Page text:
On Location: RIFM Addresses Fragrance Challenges

During the Research Institute for Fragrance Materials' annual meeting Harvey Gedeon of Estee Lauder took the podium and stressed that he does not apologize for his company's products. In the face of growing chemophobia, such as with phthalates, Gedeon noted that the industry's job is not to apologize for its products but rather to reassure and educate the public. Engaging consumers with sound science will net the best results. Meanwhile, the parallel emergence of natural, organic and "green chemistry" trends is further complicating the landscape. Gedeon loosely defined green chemistry by such terms as sustainability, fair trade and safety. 

Gedeon also warned the industry that REACH costs are going to be staggering in some cases and that some companies may use the program as an excuse to pare down portfolios. "REACH is our problem," Gedeon said, indicating its effects will span the globe. There are potential scenarios, he explained, in which companies could leave materials out of REACH because they are worried about defending negative results, which could in turn reflect negatively on the remainder of their portfolios. At one point, Gedeon said that up to 1/3 of some chemical classes could be discontinued under REACH.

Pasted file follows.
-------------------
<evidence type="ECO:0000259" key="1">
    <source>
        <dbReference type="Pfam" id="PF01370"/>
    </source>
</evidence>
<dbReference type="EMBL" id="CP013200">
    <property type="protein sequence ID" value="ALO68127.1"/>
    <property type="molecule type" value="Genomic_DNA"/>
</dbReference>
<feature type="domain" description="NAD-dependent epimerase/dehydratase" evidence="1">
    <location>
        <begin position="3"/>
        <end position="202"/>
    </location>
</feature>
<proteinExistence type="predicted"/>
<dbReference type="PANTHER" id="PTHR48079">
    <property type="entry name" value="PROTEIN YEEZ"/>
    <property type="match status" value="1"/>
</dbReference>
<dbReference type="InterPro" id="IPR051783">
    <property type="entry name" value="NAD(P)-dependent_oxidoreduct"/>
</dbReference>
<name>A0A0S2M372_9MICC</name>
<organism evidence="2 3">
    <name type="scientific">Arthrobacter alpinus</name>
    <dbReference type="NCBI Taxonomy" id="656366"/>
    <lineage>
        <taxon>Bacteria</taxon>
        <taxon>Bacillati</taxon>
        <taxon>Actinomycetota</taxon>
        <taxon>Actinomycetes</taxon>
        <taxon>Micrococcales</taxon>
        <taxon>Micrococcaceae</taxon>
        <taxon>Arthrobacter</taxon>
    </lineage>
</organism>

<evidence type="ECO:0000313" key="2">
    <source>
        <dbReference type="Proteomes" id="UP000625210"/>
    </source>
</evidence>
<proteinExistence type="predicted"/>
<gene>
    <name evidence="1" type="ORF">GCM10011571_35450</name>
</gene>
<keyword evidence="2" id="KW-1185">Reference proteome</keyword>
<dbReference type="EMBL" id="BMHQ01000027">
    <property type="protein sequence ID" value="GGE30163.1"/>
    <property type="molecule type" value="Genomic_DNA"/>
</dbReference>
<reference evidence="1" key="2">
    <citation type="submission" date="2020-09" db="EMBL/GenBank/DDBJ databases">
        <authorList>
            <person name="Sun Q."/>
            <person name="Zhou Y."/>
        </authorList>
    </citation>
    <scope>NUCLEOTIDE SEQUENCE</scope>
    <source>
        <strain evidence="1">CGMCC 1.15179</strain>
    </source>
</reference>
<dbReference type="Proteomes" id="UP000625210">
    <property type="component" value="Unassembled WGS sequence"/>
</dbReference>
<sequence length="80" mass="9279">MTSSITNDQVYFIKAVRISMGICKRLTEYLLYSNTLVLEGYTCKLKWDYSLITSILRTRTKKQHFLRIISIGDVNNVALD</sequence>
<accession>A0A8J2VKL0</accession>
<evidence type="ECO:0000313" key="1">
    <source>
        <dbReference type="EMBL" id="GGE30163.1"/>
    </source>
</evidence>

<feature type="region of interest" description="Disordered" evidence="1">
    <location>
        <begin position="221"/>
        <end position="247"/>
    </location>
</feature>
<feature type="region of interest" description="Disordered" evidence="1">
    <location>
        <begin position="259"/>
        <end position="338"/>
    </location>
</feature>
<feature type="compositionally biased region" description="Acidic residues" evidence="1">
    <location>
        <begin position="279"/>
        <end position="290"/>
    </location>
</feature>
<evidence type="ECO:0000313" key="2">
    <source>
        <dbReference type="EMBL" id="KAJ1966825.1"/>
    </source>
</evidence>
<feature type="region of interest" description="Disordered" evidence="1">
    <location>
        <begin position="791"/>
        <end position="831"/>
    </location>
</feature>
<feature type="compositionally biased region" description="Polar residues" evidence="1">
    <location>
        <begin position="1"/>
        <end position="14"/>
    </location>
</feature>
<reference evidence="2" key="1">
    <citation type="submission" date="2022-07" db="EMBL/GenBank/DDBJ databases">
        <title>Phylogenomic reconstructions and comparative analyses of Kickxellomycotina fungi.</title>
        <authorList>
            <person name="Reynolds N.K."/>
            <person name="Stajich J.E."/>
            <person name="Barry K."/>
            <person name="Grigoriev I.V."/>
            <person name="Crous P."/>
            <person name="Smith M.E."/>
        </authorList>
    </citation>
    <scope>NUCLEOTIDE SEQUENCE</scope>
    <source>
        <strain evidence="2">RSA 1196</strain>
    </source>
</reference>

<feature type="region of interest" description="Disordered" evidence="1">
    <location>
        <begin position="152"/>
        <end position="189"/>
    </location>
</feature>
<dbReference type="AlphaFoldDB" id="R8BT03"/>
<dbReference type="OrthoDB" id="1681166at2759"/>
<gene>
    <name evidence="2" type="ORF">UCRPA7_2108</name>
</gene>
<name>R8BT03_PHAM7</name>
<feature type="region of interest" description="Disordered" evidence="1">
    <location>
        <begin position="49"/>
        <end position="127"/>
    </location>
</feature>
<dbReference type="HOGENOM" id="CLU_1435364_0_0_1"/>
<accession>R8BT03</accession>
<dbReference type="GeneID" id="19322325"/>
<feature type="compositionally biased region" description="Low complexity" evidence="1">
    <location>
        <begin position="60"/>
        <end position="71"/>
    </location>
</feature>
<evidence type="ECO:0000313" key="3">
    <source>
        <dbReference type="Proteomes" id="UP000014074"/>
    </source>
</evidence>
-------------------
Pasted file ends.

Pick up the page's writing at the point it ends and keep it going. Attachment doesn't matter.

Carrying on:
Gedeon decried the prevalence of pseudo-science in today's conversation on fragrance and voiced concern about the effects of lost materials and reformulations. Will consumers want the revised fragrances? In addition, he expressed concern that the current global mood is: chemistry is no good for you. Consumers are mistrustful of "chemicals" and have taken refuge in natural and organic categories.

The industry, he concluded, must demonstrate fragrance's benefits and back it up with solid science. Because no matter how many materials fragrance houses cut from their lists, activists will always demand further cuts.

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